Then in the number let me pass untold, Though in thy store's account I one must be; For nothing hold me, so it please thee hold That nothing me, a something sweet to thee:
I have seen roses damasked, red and white, But no such roses see I in her cheeks; And in some perfumes is there more delight Than in the breath that from my mistress reeks.
For through the painter must you see his skill, To find where your true image pictured lies, Which in my bosom's shop is hanging still, That hath his windows glazed with thine eyes.
This poem is about the power of Love.
How would, I say, mine eyes be blessed made By looking on thee in the living day, When in dead night thy fair imperfect shade Through heavy sleep on sightless eyes doth stay!
Now will you give her all your love, Nor think the labour vain.
May the sun shine warm upon your face and the rain fall softly on your fields.
Our dates are brief, and therefore we admire What thou dost foist upon us that is old; And rather make them born to our desire Than think that we before have heard them told.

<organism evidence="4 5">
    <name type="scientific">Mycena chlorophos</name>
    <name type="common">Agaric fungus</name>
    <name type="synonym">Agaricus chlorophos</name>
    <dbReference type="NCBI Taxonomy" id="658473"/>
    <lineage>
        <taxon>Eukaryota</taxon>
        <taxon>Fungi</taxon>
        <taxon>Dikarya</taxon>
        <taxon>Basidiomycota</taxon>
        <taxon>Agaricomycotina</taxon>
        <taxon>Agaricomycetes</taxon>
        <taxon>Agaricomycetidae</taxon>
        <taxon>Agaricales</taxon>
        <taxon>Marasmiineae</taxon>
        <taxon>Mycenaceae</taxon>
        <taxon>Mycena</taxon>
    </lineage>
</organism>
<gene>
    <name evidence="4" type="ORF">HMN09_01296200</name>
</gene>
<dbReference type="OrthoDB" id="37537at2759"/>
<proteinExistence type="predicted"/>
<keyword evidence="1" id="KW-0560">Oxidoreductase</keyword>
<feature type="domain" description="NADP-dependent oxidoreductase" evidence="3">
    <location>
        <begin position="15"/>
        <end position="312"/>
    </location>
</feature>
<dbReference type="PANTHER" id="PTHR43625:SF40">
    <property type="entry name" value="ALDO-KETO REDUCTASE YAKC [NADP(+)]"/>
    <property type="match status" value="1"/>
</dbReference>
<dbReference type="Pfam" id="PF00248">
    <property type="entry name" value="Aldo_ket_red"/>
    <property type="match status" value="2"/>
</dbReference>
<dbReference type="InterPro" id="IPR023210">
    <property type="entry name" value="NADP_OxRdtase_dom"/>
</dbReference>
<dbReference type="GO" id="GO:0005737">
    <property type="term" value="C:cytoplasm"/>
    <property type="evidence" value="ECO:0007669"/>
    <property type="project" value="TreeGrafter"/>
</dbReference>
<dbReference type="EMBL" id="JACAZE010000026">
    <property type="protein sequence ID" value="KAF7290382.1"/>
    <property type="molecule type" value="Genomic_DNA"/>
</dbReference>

Some say thy fault is youth, some wantonness; Some say thy grace is youth and gentle sport; Both grace and faults are lov'd of more and less:
Thou mak'st faults graces that to thee resort.
Thy bosom is endeared with all hearts, Which I by lacking have supposed dead; And there reigns Love, and all Love's loving parts, And all those friends which I thought buried.
Weary with toil, I haste me to my bed, The dear repose for limbs with travel tired; But then begins a journey in my head To work my mind, when body's work's expired:
Sad Poems Subcategories Menu poems.
And probably cry, too.
He knew that the prostrate creatures down by the wall were watching him and wished him gone.
That god forbid, that made me first your slave, I should in thought control your times of pleasure, Or at your hand the account of hours to crave, Being your vassal, bound to stay your leisure!
Captain Sinico, of Leoville, Sydney Parade, husband of the deceased, also gave evidence.